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Takedown Festival, the unofficial start to the festival season. Now in its third year, the festival opened the doors of Southampton University to showcase 5 stages of local and indeed international musical talent.

We started our day off at the Big Deal Clothing stage with Birmingham metalcore setup, Aurora. A breath of fresh air in the male dominated metalcore world. You could tell when she spoke that singer Jessica Calvesbert was clearly under the weather (probably wear and tear from their three day stint with A Tale of Two Cities), but that didn’t affect the quality of their set. Calvesbert was ballsy enough to get down into the crowd to get people moving, climbing all over the furniture; definitely more action than you’d normally see in an average opening act. Bassist Josh Hammond managed to head bang his hat off at least three times. The whole band, in fact, were well into it, and incredibly tight. Definitely set the bar high for the rest of the day.

Later in the day on the Total Uprawr stage we saw experienced frontman Charlie Holmes lead Heart in Hand straight into a set of hardcore insanity. Spewing lines like “When this drops… Kill each other”. Maybe people had just been put off by the puddle of “blood”* on the floor as they walked in, but people just weren’t going mad for them like they normally do. The band gave it their all and eventually it started to pay off, one or two push pits appeared. Heart in Hand do well to balance the melodic with the hectic, and played a pretty tight set for a band that had yet to play a gig this year. *It wasn’t blood, it was ketchup. We saw the sachet.

Next on the Uprawr stage was a vision of wavy hair and strobe lights. Idiom’s sound was easily more cheery and uplifting than anything else on the Uprawr stage. And they had fun. Guitarist Kris Gibbs making better faces than most drummers can muster, although maybe trying just a bit too hard to play the crazy guy. Singer Matt Sharland brought an inflatable shark onstage; Idiom definitely get points for spontaneity. They pulled off a very interesting but absolutely radical cover of Alex Clare’s ‘Too Close’. It’s fair to say we weren’t expecting that. During their finale, singer Sharland jumped straight into the crowd to give a live education in moshing.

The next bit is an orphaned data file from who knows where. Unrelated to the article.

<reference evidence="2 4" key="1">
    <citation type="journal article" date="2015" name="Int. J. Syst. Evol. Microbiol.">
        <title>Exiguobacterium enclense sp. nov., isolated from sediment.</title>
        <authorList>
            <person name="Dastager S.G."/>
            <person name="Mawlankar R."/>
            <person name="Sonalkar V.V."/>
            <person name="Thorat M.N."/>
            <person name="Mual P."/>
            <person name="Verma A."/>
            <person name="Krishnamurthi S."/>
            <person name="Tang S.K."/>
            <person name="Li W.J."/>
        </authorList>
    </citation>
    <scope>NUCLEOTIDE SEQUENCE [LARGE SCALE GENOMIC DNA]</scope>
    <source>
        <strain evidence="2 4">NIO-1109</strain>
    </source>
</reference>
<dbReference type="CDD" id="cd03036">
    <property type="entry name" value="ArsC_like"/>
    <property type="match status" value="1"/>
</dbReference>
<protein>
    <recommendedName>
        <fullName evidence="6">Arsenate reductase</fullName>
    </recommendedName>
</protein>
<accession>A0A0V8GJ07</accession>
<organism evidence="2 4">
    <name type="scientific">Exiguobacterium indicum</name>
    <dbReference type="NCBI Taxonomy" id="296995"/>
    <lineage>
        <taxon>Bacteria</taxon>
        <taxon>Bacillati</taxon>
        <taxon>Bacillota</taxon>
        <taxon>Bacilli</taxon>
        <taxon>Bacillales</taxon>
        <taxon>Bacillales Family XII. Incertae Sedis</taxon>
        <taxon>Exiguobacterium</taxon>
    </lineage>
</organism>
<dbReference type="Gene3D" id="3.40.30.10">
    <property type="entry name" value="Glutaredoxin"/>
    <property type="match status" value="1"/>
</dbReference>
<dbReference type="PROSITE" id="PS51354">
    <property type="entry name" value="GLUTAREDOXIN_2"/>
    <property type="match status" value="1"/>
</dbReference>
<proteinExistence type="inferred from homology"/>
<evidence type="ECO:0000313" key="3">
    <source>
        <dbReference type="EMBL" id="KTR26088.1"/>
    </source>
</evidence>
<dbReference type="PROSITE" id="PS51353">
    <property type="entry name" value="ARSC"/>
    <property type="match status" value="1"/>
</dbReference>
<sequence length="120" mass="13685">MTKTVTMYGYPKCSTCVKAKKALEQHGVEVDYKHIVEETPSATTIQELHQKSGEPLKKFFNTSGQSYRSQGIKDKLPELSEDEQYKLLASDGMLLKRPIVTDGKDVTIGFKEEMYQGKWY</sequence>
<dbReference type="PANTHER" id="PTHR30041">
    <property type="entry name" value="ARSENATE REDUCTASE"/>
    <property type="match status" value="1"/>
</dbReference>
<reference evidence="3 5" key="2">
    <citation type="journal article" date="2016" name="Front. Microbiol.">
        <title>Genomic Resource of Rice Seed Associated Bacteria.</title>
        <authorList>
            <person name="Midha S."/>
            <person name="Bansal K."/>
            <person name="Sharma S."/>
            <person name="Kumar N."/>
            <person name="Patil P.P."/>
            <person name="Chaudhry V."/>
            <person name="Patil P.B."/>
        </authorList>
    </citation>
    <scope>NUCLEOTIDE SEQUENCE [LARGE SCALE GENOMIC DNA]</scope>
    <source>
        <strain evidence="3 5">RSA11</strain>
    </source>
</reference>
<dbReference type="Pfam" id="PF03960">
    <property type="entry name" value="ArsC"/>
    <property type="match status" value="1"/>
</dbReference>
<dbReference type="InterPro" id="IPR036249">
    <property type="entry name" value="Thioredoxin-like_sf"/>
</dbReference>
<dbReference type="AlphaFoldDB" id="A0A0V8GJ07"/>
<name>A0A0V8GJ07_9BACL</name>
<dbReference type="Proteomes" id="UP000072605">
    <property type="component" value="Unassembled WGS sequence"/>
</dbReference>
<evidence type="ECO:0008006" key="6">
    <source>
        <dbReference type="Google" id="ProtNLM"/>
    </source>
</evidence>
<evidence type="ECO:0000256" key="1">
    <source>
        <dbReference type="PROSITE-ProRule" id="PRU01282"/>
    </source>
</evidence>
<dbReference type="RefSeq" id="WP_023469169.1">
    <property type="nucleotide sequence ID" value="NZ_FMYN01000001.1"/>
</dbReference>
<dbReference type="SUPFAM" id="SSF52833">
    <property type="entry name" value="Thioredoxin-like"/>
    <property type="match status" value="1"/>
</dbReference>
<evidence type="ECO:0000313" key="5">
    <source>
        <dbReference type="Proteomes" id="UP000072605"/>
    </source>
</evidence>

Canterbury tick all of the boxes when it comes to their live set. They’re in tune, in time, clearly well-rehearsed. Honestly, too well rehearsed. They’ve been doing the same thing for a long time and singer/guitarist Mike Sparks has begun to sound a little robotic with his crowd interaction. Naturally their set was mostly songs from their second and third album, which is a real shame because Thank You was phenomenal. But you can’t really blame a band for playing not playing their oldest tunes.

Early in the evening the Southampton Music stage played host to A Tale of Two Cities; an odd choice for this stage, in no small part because they’re from Bristol. Their melodic rock is the kind of sound that’s easy on the ears of fans that aren’t big on anything heavy, whilst still having enough bite to engage the interest of those who like it a little rough. You could quite easily just dance along to the band, but they’ve got some grizzly bass lines that really need addressing in the form of a mosh.